Forest conservation paves way for ecotourism potential

January 31, 2024

Yaw in the 20ha mushroom anti-hill landscape in the sacred forest in Zikpuri of the Upper West Region of Ghana. The mushroom anti-hills, conserved by the communities, offer ecotourism opportunities. Public-private partnership is required to unlock the investment opportunity to advance SDGs attainment in Ghana.

Photo @Praise Nutakor/UNDP


Yaw has since his childhood lived in Zukpuri in the Upper West region of Ghana. Zukpuri has a beautiful landscape, endowed with diverse natural resources including forests, wildlife, water bodies and unique mushroom anti-hills. 


Those days, these mushroom anti-hills served as a defense ground and anyone from the community that runs away from danger and gets here is protected”, Yaw narrated. 


Recognizing the importance of the rich natural resources, the United Nations Development Programme (UNDP) through the Global Environment Facility Small Grant Programme, (UNDP GEF-SGP) collaborated with the people of Zukpuri and other adjoining villages to establish a 4,000ha Community Resource Management Area (CREMA). Ten communities in the CREMA were supported to restore and manage the landscape for the return of wildlife through agroecology schemes, planting, and natural regeneration.


This is the single largest community forest in the Upper West region serving as a habitat for large mammals including hippos. We have kept the landscape away from illegal mining, wildfires, illegal hunting and harvesting of trees for charcoal, and this forms part of our conservation efforts”, Zintang Barry Mohammed, the Zukpuri CREMA Project Officer stated.


The forest provides several benefits to the communities. Traditional healers rely on the forest for medicines and the sale of non-timber forest products also provides income for the communities. The Zukpuri forest landscape presents ecotourism opportunities, waiting to be tapped. 

Mohammed (first in front) and his team entering the sacred forest.

Photo @Praise Nutakor/UNDP

The project has supported women with alternative livelihood options including dry season vegetable farming and shea butter processing in different communities.

Women processing shea butter in their factory, provided by the UNDP-GEF Small Grant Programme. In middle is the UNDP Resident Representative in Ghana, Angela Lusigi, during the field visit.

Photo @Praise Nutakor/UNDP

The UNDP Resident Representative in Ghana, Angela Lusigi, admiring the finished shea butter product.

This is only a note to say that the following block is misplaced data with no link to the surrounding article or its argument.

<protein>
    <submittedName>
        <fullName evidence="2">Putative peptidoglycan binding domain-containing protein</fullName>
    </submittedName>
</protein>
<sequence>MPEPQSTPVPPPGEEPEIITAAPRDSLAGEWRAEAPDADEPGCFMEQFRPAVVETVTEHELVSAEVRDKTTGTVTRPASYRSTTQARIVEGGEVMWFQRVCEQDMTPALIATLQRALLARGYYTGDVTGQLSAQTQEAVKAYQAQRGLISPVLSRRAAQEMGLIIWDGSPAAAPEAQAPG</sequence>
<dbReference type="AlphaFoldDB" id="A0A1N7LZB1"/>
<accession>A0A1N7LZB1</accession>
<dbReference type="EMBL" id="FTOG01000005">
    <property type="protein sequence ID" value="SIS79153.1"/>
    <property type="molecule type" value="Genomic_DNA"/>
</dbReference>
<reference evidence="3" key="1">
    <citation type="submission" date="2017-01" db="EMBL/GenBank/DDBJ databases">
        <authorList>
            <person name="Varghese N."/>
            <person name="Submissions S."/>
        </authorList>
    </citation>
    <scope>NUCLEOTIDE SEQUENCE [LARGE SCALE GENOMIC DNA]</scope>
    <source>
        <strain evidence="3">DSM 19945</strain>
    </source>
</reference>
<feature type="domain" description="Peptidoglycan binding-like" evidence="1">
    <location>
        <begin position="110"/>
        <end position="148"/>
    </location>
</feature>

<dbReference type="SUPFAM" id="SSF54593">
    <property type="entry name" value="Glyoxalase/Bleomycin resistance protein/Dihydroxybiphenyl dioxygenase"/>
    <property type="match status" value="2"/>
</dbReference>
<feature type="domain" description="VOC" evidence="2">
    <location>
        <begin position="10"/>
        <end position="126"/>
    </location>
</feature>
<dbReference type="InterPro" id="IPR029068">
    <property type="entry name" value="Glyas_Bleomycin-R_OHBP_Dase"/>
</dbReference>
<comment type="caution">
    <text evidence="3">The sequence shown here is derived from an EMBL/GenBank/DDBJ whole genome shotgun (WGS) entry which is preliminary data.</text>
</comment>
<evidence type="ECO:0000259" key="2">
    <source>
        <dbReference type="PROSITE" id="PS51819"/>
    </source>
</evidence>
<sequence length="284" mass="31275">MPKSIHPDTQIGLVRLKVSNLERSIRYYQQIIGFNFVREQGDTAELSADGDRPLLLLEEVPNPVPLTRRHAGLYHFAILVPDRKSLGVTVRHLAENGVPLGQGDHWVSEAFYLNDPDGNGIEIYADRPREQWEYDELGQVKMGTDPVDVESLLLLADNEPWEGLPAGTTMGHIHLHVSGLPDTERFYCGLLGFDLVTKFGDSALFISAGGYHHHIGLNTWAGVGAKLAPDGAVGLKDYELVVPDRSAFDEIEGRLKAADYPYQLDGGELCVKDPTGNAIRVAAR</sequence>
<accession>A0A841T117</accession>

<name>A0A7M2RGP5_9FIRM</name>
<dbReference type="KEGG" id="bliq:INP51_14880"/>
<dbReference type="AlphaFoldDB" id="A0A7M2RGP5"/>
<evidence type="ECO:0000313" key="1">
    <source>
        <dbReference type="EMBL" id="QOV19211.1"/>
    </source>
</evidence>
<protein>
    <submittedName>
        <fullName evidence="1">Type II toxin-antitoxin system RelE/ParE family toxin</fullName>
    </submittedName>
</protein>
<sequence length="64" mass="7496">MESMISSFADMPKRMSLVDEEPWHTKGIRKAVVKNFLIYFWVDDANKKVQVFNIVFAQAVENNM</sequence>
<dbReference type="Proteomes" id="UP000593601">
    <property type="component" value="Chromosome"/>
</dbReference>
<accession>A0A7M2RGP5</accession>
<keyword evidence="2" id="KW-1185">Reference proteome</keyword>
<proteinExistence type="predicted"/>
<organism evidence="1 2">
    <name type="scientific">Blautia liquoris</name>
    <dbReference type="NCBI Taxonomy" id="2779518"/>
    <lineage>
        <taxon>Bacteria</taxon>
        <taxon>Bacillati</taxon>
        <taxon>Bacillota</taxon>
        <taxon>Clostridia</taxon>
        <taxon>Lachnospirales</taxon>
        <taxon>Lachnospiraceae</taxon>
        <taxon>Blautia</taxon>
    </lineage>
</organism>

Photo @Praise Nutakor/UNDP

Jamilatu, one of the women benefiting from the dry season vegetable farming as part of the project's interventions.

Photo @Praise Nutakor/UNDP

The forest serves as a habitat for hippos and other unique features. Community-led conservation has protected the special mushroom anti-hills and investment in this rich biodiversity resource will contribute to socio-economic development”, noted George Ortsin, the UNDP GEF-SGP Coordinator.


With about 1.2 billion tourists crossing borders each year, tourism has a great potential to accelerate progress towards the Sustainable Development Goals (SDGs).


“Tourism accounts for one-tenth of global GDP, is a significant employer and plays a key role in SDGs attainment. These unique mushroom anti-hills situated in a pristine natural forest and wildlife sanctuary are protected by community conservation and ready for ecotourism.  This is a great opportunity for the private sector to invest in sustainable and inclusive local development”, stressed Angela Lusigi, UNDP Resident Representative in Ghana.

The UNDP Resident Representative in Ghana, Angela Lusigi (first on right), interacting with Mohammed. On Mohammed's left is George Ortsin, the UNDP GEF-SGP Coordinator.

Photo @Praise Nutakor/UNDP

For Yaw and the people of Zikpuri, the benefits from their conservation efforts, particularly the traditional medicines, are valuable. Their greatest hope is to have the conservation turned into ecotourism opportunity for more economic benefits.  


We learnt that we could turn the wildlife sanctuary into a tourist center, if we get the right investors and our hope is that this will happen one day and benefit us,” added Yaw.


The tourism sector can positively contribute to sustainable development and financing of tourism is key to SDG success. This requires political will and private sector commitment. With strong partnerships and decisive action, we can turn this vibrant sector into a development opportunity for all.